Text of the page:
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Inside - Find out what's inside your Perl installation


This program will try to report which Perl modules are available on your machine, along with some other useful information. Although it's especially made to be helpful to CGI programmers, it may be of use to other Perl users as well.

Note that I've done more than a few weird things in this code in order to make it work in some odd surroundings. The right thing to do in general is to fix the broken environments, rather than to work around them. But since the purpose of this program is to diagnose some of those broken environments, I'm breaking the rules. In short: Don't Do As This Code Does! Use the accepted techniques, instead.

You should be able to run this program on nearly any machine which has Perl, either as a CGI program or stand-alone, although not under Apache/mod_perl's non-CGI environments, like Apache::Registry or Apache::PerlRun. (The ordinary Apache CGI environment is fine, whether mod_perl is installed or not.) The only(?) thing which should need changing in the program text is the location of perl in the #!-line, the first line of the program. There's also a small Configuration section near the top of the source, if you really need to have something to fiddle with.

Of course, if you're installing this program on a webserver, your local expert may need to help you to get it running. Don't ask me to do it! :-)


  • I can't get it to work! What's wrong?

    This program tries hard to work in any normal environment, but it may be damaged or misinstalled. If you can run it in a shell (as opposed to running it as a CGI program) you may get more information about what is happening. Check the perldiag manpage for the meaning of any diagnostic messages from perl.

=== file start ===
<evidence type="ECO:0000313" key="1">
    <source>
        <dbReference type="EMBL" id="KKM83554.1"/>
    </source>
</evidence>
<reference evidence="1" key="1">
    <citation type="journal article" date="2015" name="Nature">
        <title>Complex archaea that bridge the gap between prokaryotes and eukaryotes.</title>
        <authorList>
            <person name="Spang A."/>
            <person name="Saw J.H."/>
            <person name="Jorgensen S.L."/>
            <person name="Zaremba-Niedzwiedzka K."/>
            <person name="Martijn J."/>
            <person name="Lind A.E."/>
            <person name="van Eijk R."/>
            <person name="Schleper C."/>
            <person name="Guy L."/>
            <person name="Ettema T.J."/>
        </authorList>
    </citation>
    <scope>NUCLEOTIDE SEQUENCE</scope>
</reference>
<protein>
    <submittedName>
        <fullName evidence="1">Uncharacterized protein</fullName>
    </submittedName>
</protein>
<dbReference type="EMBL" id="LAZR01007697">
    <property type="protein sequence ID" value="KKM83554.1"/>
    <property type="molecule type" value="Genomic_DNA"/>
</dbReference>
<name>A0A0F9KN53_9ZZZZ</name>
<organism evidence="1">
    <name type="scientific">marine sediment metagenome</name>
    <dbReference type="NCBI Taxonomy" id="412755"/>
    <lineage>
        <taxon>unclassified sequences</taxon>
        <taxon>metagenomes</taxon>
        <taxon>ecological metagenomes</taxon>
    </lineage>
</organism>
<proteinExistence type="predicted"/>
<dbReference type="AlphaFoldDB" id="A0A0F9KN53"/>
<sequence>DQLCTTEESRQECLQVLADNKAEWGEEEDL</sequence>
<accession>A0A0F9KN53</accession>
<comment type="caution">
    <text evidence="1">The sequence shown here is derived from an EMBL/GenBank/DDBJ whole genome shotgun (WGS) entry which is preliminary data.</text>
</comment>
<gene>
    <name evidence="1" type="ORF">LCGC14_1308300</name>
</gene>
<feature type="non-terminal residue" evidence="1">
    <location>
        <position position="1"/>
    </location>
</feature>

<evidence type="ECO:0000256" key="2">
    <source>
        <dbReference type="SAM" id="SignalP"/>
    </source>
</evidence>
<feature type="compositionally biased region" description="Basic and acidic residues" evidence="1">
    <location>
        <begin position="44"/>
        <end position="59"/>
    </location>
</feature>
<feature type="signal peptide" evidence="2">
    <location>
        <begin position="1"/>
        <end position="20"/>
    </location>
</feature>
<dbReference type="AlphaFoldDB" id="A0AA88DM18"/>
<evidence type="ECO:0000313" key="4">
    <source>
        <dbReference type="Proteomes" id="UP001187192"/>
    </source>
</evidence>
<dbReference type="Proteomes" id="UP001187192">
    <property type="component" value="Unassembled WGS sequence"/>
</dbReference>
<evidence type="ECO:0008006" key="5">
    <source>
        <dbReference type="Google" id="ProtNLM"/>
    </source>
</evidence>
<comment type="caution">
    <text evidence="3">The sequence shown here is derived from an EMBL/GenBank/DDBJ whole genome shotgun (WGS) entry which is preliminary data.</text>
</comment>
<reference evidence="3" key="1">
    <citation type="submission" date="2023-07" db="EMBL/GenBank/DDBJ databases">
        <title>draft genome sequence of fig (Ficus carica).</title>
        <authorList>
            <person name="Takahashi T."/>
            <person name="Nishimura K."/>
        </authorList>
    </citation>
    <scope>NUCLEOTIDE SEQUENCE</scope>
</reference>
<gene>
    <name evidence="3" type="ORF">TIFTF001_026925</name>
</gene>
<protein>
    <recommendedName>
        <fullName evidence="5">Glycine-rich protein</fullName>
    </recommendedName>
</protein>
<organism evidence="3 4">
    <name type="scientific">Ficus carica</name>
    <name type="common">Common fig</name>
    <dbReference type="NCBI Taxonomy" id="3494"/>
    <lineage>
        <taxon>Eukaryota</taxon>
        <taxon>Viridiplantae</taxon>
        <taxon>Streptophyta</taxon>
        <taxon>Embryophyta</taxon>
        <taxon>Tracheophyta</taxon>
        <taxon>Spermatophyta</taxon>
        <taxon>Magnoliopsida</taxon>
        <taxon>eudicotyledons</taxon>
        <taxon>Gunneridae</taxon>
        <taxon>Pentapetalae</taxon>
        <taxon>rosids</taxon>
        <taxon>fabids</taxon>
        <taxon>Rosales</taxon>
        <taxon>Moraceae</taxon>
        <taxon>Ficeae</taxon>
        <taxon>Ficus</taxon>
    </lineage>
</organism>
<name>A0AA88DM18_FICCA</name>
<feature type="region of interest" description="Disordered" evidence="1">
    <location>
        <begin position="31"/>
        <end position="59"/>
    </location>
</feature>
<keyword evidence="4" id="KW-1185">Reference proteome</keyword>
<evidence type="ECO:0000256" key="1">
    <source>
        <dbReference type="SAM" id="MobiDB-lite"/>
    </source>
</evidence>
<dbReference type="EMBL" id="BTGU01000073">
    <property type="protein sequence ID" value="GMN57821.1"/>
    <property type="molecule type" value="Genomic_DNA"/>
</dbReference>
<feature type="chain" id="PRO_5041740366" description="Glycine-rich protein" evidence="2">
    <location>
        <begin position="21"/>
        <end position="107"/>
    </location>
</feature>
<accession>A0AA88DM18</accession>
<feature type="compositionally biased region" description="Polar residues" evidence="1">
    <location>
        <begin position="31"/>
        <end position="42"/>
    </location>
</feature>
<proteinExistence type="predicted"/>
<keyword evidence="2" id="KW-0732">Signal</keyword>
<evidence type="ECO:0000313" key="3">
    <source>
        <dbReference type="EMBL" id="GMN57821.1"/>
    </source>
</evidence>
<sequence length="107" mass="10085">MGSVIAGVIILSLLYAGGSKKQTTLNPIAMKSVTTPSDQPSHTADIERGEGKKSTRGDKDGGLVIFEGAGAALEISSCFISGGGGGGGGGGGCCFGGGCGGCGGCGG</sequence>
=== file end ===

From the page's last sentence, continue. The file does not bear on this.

If you get an error about an "Illegal character", you probably didn't use text mode ("ASCII mode") to transfer the source from one machine to another. Try again, see the perldiag manpage for more help, or ask your local expert.

    If the error message says that "Setting locale failed", check what the perllocale manpage tells you to do to fix your setup.

    If it seems to run and produces no output from the command line, check that you didn't run the configuration program 'inside.PL' rather than the real program 'inside'.

    If the error message in MacPerl complains that it "Can't emulate -{symbol} on #! line", or if the program mysteriously doesn't run at all, you probably didn't use text mode ("ASCII mode") to transfer the source to the Mac. Try again or ask your local expert.

    When you're having trouble with a CGI program in Perl, here's a handy troubleshooting guide to get you back on track.

    If you're running the most recent version of this program and you're still stuck after using the CGI troubleshooting guide (if appropriate), working with your local expert, and thinking about it overnight, then you may try asking about it in the newsgroup comp.lang.perl.modules or writing to me. Don't send me this entire program or its output unless I ask for it! If you've got something long you wish for me to see, put it on the web and send me just the URL.

  • Where can I get the most recent version of this program?